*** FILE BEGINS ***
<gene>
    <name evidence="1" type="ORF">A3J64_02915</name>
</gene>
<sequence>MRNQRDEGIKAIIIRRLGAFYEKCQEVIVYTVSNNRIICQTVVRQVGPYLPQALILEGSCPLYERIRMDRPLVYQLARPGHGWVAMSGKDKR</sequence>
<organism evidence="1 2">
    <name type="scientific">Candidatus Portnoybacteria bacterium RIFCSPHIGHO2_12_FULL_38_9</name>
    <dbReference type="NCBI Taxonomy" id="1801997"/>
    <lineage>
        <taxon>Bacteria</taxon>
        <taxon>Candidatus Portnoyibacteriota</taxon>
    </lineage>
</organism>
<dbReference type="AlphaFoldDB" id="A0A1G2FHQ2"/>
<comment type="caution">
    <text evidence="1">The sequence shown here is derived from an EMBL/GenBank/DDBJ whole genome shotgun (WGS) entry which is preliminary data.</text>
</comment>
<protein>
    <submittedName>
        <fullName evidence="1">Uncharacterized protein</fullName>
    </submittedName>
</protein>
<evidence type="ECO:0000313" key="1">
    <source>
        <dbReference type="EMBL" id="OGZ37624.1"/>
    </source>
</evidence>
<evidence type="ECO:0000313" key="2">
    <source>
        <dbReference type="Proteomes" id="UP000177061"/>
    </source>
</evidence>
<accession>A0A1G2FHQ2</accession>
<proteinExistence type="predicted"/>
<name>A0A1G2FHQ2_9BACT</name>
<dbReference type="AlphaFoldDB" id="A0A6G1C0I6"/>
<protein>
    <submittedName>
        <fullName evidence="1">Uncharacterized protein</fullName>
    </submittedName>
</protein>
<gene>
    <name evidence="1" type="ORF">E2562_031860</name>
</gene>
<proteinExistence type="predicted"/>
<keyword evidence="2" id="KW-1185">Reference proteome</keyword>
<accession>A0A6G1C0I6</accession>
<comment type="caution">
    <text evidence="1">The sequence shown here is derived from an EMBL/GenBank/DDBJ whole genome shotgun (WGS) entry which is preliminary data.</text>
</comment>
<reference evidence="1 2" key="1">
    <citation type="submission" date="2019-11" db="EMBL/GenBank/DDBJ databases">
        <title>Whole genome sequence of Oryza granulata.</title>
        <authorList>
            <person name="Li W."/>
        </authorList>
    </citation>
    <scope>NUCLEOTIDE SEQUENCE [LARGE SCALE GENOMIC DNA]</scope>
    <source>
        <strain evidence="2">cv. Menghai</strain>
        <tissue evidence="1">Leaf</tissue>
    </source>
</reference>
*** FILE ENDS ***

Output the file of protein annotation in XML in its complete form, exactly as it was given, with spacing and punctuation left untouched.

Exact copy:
<gene>
    <name evidence="1" type="ORF">A3J64_02915</name>
</gene>
<sequence>MRNQRDEGIKAIIIRRLGAFYEKCQEVIVYTVSNNRIICQTVVRQVGPYLPQALILEGSCPLYERIRMDRPLVYQLARPGHGWVAMSGKDKR</sequence>
<organism evidence="1 2">
    <name type="scientific">Candidatus Portnoybacteria bacterium RIFCSPHIGHO2_12_FULL_38_9</name>
    <dbReference type="NCBI Taxonomy" id="1801997"/>
    <lineage>
        <taxon>Bacteria</taxon>
        <taxon>Candidatus Portnoyibacteriota</taxon>
    </lineage>
</organism>
<dbReference type="AlphaFoldDB" id="A0A1G2FHQ2"/>
<comment type="caution">
    <text evidence="1">The sequence shown here is derived from an EMBL/GenBank/DDBJ whole genome shotgun (WGS) entry which is preliminary data.</text>
</comment>
<protein>
    <submittedName>
        <fullName evidence="1">Uncharacterized protein</fullName>
    </submittedName>
</protein>
<evidence type="ECO:0000313" key="1">
    <source>
        <dbReference type="EMBL" id="OGZ37624.1"/>
    </source>
</evidence>
<evidence type="ECO:0000313" key="2">
    <source>
        <dbReference type="Proteomes" id="UP000177061"/>
    </source>
</evidence>
<accession>A0A1G2FHQ2</accession>
<proteinExistence type="predicted"/>
<name>A0A1G2FHQ2_9BACT</name>
<dbReference type="AlphaFoldDB" id="A0A6G1C0I6"/>
<protein>
    <submittedName>
        <fullName evidence="1">Uncharacterized protein</fullName>
    </submittedName>
</protein>
<gene>
    <name evidence="1" type="ORF">E2562_031860</name>
</gene>
<proteinExistence type="predicted"/>
<keyword evidence="2" id="KW-1185">Reference proteome</keyword>
<accession>A0A6G1C0I6</accession>
<comment type="caution">
    <text evidence="1">The sequence shown here is derived from an EMBL/GenBank/DDBJ whole genome shotgun (WGS) entry which is preliminary data.</text>
</comment>
<reference evidence="1 2" key="1">
    <citation type="submission" date="2019-11" db="EMBL/GenBank/DDBJ databases">
        <title>Whole genome sequence of Oryza granulata.</title>
        <authorList>
            <person name="Li W."/>
        </authorList>
    </citation>
    <scope>NUCLEOTIDE SEQUENCE [LARGE SCALE GENOMIC DNA]</scope>
    <source>
        <strain evidence="2">cv. Menghai</strain>
        <tissue evidence="1">Leaf</tissue>
    </source>
</reference>